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Yemen Humanitarian Update - Issue 11 / November 2021 [EN/AR]

Fecha de publicación


Humanitarian Coordinator visits Aden, Ma’rib and Sayun

More than 25,000 people displaced in Al Hodeidah Governorate in November

New oxygen production stations to be constructed in Yemen

Yemen Humanitarian Fund allocates $48 million to assist people in acute need

First automatic marine station in Yemen


Hostilities have escalated in Ma’rib Governorate and surrounding areas in the last two months more than they have any time this year causing massive displacement as well as restricting civilian movement and humanitarian access to people in need. More than 64,450 people (10,742 families) have been displaced in or to Ma’rib Governorate between January and November this year due to hostilities, according to the International Organization for Migration (IOM). Of these, more than two-thirds – 45,450 people (7,553 families) – were displaced since September.

Internally Displaced People (IDPs) who sought safety in Ma’rib City and surrounding areas are among the most vulnerable, having already been displaced twice or three times, with most of them arriving in already over-crowded displacement sites with very limited or no access to basic services. With hostilities surging towards Ma’rib City, the situation continued to worsen in November, forcing IDPs already settled in displacement sites to flee. In November alone, more than 16,000 people fled conflict-affected areas to safer places in Ma’rib, according to IOM. Up to eleven cluster-managed sites were forced to close as IDPs fled mainly to Ma’rib District, the governorate’s remote eastern area where services are limited.

New displacement is exacerbating existing humanitarian needs, drastically increasing the need for assistance and protection services – particularly for women and children. Diseases such as acute watery diarrhoea (AWD), malaria and upper respiratory tract infections are common among the newly displaced people, heightening the urgent need for WASH and healthcare services. The worsening displacement situation in Ma’rib Governorate is taking a heavy toll on host communities and overwhelming existing services. In addition, among those affected are some 3,500 migrants, who IOM estimates are stranded throughout the governorate. The shifting frontline continues to impede the journeys taken by migrants to reach and depart from Ma’rib on their way to the Kingdom of Saudi Arabia. Migrants close to fighting areas have been at greater risk of detention, forced labour and sexual violence since the recent escalation of conflict.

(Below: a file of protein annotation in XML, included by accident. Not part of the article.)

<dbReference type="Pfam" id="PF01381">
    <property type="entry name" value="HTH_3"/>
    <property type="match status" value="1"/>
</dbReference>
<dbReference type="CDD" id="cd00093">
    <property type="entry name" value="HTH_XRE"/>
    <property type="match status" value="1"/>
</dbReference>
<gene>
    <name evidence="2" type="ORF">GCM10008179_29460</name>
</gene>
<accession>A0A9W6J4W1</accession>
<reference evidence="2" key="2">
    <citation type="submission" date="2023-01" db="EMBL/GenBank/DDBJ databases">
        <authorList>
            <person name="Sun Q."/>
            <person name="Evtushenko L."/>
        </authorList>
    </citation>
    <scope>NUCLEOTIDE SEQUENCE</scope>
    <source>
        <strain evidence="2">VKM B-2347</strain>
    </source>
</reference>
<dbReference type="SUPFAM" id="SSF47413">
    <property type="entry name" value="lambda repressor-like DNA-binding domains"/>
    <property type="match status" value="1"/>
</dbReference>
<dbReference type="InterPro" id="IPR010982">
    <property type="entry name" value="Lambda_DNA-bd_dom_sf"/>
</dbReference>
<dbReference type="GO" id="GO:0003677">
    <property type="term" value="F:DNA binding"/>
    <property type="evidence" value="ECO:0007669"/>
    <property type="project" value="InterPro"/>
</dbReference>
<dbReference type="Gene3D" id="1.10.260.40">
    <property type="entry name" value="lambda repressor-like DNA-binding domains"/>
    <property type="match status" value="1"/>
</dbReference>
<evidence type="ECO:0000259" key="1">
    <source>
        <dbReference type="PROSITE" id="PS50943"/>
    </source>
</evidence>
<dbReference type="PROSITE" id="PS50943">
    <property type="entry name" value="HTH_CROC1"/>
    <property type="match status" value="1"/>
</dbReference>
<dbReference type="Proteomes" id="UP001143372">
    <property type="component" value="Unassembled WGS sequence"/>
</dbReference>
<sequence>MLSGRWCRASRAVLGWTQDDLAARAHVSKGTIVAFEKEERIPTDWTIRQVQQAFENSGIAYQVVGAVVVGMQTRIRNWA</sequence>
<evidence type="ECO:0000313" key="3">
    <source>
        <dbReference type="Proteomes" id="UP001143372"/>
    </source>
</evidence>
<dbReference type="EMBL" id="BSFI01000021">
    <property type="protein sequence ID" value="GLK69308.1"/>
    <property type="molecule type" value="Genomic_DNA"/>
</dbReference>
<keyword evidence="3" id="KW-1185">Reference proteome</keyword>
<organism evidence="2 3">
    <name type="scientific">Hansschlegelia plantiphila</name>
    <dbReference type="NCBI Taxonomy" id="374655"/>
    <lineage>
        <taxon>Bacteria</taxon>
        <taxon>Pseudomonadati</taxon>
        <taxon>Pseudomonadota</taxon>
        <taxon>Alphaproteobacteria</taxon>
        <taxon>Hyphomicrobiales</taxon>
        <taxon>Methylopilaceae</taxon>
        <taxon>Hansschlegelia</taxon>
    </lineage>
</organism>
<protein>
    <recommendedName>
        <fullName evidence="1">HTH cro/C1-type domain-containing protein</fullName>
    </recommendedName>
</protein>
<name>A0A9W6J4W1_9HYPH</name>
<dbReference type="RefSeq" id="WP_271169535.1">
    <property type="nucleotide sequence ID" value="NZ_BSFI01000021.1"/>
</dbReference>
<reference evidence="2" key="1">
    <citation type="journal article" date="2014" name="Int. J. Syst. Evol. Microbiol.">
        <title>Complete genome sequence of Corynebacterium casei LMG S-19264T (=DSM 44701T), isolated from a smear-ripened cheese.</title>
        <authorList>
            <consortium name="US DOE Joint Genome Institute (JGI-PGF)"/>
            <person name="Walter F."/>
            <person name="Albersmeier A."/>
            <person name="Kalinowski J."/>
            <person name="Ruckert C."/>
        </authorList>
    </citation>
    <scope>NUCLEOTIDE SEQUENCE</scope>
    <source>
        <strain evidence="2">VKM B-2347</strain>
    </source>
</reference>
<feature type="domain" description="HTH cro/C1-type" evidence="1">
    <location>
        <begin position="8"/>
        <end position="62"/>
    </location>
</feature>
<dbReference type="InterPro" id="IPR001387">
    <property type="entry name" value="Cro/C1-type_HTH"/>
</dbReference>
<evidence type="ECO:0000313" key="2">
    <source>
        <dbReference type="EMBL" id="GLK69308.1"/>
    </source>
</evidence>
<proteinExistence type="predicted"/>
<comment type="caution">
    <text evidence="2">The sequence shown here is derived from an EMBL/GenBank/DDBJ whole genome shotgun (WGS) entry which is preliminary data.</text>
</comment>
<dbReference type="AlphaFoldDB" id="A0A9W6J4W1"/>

Aid organizations continue to ramp up assistance to newly displaced people alongside regular response activities. Ma’rib Governorate and surrounding areas have remained a priority for aid agencies in Yemen since fighting broke out in February this year and they have scaled up response more than any other hotspots in the country this year. Before the escalation of hostilities in September, aid partners have been reaching some 677,000 people with assistance in Ma’rib each month. They continue to provide life-saving assistance, including ready-to-eat food rations, malnutrition, health, shelter and WASH support and protection services. Partners have distributed Rapid Response Mechanism (RRM) kits reaching over 6,000 newly displaced households between September and November. An RMM kit is a package of critical life-saving assistance to be provided to newly displaced persons within 72 hours of displacement. Response teams have also scaled up shelter, NFIs, food baskets, hygiene kits and cash assistance in 62 sites hosting close to 27,000 families. WASH teams continue to truck water, build latrines and distribute hygiene items reaching more than 22,000 people, while health teams, including mobile medical clinics, are providing emergency health care services and have re-stocked local clinics and hospitals with necessary supplies in displacement sites and in areas where people are sheltering with host communities. Protection partners are providing psychosocial support as well as disseminating information on available services, identifying those with specific needs and referring them for support, including legal assistance on personal documentation.

The Regional Coordination Team (RCT) in Ma’rib is working with humanitarian partners and local authorities to expedite the response to newly displaced people. At the same time, assessment missions are ongoing in affected areas in the governorate. The RCT is also mobilizing stocks of RRM kits, food, shelter, non-food items and medicine to be pre-positioned in Ma’rib City and in Sayun District in the neighbouring Hadramawt Governorate. Additional funding is needed to sustain and scale up the aid operation in Ma’rib for the next three months. With the 2021 Yemen Humanitarian Response Plan only 57 per funded by the end of November, critical sectors such as health, WASH, shelter, camp management and protection are struggling to meet the surging needs due to conflict-induced displacement.

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